[Paleopsych] 250 miles per gallon? They're doing it

Steve Hovland shovland at mindspring.com
Tue Aug 16 00:31:59 UTC 2005

Tinkerers fiddle with hybrids to increase efficiency

Bottom of Form 1
CORTE MADERA, California (AP) -- Politicians and automakers say a car that 
can both reduce greenhouse gases and free America from its reliance on 
foreign oil is years or even decades away.
Ron Gremban says such a car is parked in his garage.
It looks like a typical Toyota Prius hybrid, but in the trunk sits an 
80-miles-per-gallon secret -- a stack of 18 brick-sized batteries that 
boosts the car's high mileage with an extra electrical charge so it can 
burn even less fuel.
Gremban, an electrical engineer and committed environmentalist, spent 
several months and $3,000 tinkering with his car.
Like all hybrids, his Prius increases fuel efficiency by harnessing small 
amounts of electricity generated during braking and coasting. The extra 
batteries let him store extra power by plugging the car into a wall outlet 
at his home in this San Francisco suburb -- all for about a quarter.
He's part of a small but growing movement. "Plug-in" hybrids aren't yet 
cost-efficient, but some of the dozen known experimental models have gotten 
up to 250 mpg.
They have support not only from environmentalists but also from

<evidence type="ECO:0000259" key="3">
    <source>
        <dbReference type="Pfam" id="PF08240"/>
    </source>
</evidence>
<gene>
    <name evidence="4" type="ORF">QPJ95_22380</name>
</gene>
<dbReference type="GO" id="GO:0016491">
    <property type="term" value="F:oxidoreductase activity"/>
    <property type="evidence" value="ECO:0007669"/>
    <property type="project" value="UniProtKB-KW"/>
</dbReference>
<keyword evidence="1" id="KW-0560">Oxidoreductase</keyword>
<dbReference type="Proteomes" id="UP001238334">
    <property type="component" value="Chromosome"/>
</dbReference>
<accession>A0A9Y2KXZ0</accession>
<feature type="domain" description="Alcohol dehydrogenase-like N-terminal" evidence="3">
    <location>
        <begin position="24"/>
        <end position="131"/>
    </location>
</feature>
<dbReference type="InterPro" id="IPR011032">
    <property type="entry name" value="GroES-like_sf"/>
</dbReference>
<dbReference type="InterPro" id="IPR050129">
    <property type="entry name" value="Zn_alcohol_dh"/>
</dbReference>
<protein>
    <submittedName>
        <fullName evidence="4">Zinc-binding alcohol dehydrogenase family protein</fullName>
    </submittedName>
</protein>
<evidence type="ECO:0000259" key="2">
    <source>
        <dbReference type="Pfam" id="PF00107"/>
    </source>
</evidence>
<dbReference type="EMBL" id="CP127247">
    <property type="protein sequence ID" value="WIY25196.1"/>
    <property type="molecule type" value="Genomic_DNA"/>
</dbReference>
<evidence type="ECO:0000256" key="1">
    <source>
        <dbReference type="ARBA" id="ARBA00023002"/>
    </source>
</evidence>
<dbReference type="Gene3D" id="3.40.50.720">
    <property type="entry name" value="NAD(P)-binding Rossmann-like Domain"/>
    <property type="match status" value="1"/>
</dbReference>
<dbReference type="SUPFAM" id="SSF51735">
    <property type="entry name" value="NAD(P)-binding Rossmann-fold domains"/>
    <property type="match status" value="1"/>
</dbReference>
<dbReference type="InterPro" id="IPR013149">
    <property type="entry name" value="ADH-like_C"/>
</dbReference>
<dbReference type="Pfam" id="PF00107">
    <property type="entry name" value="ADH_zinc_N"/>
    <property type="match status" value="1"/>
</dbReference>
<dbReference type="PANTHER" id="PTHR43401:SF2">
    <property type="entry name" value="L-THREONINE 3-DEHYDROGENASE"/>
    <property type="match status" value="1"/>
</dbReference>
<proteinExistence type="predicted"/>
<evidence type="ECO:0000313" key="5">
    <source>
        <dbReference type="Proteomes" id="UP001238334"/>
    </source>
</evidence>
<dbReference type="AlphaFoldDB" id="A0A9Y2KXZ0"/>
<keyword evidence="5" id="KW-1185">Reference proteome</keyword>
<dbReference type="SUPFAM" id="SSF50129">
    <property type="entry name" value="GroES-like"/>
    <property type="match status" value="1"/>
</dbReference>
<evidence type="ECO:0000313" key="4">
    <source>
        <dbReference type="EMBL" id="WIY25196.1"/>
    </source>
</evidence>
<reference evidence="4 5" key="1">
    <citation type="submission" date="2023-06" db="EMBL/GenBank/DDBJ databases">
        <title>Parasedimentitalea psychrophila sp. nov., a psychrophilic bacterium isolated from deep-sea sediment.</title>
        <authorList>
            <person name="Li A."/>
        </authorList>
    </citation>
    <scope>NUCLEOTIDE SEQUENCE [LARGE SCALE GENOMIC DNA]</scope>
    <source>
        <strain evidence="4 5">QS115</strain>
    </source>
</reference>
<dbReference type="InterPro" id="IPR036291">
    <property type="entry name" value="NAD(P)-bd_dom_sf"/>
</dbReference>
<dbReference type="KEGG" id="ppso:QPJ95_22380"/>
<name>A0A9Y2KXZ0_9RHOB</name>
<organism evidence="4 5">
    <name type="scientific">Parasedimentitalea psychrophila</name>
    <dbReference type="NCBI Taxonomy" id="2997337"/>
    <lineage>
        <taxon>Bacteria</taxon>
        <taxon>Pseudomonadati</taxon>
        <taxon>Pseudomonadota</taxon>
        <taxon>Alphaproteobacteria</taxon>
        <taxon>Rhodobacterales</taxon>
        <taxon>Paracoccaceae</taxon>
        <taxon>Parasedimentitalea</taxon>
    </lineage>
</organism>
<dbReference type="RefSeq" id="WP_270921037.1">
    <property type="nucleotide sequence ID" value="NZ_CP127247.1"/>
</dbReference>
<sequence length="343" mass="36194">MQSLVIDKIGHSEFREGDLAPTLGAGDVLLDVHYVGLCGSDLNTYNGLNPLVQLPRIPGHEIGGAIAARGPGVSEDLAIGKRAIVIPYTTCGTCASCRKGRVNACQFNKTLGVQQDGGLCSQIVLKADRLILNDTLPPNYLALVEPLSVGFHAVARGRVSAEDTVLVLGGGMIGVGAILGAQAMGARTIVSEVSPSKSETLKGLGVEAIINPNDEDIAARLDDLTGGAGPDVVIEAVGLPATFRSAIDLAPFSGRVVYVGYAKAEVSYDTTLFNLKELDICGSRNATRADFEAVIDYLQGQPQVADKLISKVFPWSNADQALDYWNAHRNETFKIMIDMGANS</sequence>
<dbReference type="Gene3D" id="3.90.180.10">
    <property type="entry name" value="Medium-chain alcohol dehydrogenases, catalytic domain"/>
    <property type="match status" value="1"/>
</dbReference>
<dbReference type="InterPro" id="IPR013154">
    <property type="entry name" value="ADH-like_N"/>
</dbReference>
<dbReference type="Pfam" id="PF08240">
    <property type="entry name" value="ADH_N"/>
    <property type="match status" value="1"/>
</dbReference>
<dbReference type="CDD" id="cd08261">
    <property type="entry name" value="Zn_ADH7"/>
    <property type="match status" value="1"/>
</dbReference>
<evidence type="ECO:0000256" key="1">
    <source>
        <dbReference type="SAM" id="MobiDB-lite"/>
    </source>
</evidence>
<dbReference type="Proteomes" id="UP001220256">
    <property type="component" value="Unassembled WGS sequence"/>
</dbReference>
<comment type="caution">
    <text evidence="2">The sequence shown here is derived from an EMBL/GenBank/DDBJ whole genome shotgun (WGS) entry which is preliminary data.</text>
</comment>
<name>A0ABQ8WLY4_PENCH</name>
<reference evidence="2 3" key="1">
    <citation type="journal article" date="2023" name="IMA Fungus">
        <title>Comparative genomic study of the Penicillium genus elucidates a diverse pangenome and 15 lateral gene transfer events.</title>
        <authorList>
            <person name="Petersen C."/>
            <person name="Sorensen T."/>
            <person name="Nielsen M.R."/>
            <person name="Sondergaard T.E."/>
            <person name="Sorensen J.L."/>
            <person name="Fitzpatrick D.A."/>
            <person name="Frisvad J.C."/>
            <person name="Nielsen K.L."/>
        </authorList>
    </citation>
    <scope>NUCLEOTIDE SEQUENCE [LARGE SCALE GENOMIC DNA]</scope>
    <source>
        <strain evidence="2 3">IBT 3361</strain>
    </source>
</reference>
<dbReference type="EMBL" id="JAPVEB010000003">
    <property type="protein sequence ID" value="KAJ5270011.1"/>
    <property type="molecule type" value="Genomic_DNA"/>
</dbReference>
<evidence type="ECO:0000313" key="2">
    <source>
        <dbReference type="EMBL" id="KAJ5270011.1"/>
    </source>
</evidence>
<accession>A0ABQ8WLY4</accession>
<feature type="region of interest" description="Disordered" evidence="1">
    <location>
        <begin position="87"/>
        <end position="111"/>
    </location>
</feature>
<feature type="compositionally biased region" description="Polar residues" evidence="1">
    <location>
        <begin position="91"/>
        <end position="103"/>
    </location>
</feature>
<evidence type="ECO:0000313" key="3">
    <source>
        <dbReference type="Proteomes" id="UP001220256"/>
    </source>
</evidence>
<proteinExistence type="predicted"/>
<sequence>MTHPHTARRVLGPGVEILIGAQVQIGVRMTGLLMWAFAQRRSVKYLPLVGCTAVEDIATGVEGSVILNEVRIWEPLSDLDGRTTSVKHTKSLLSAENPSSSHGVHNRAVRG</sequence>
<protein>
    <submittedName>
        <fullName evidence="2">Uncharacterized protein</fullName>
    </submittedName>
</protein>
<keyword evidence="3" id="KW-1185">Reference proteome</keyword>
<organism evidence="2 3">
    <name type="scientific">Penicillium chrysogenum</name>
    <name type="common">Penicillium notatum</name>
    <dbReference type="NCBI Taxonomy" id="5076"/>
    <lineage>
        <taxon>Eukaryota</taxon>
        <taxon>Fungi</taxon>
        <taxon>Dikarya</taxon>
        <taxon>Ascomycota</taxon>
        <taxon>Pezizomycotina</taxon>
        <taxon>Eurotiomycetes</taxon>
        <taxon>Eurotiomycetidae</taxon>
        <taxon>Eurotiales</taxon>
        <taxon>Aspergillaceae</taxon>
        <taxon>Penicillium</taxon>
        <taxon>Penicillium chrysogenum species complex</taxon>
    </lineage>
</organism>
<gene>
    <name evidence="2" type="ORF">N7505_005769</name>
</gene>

conservative foreign policy hawks who insist Americans fuel terrorism 
through their gas guzzling.
And while the technology has existed for three decades, automakers are 
beginning to take notice, too.
So far, DaimlerChrysler AG is the only company that has committed to 
building its own plug-in hybrids, quietly pledging to make up to 40 vans 
for U.S. companies. But Toyota Motor Corp. officials who initially frowned 
on people altering their cars now say they may be able to learn from them.
"They're like the hot rodders of yesterday who did everything to soup up 
their cars. It was all about horsepower and bling-bling, lots of chrome and 
accessories," said Cindy Knight, a Toyota spokeswoman. "Maybe the hot 
rodders of tomorrow are the people who want to get in there and see what 
they can do about increasing fuel economy."

Plugged or unplugged?
The extra batteries let Gremban drive for 20 miles with a 50-50 mix of gas 
and electricity. Even after the car runs out of power from the batteries 
and switches to the standard hybrid mode, it gets the typical Prius fuel 
efficiency of around 45 mpg. As long as Gremban doesn't drive too far in a 
day, he says, he gets 80 mpg.
"The value of plug-in hybrids is they can dramatically reduce gasoline 
usage for the first few miles every day," Gremban said. "The average for 
people's usage of a car is somewhere around 30 to 40 miles per day. During 
that kind of driving, the plug-in hybrid can make a dramatic difference."

Gremban promotes the CalCars Initiative, a volunteer effort encouraging 
automakers to make plug-in hybrids.
Backers of plug-in hybrids acknowledge that the electricity to boost their 
cars generally comes from fossil fuels that create greenhouse gases, but 
they say that process still produces far less pollution than oil. They also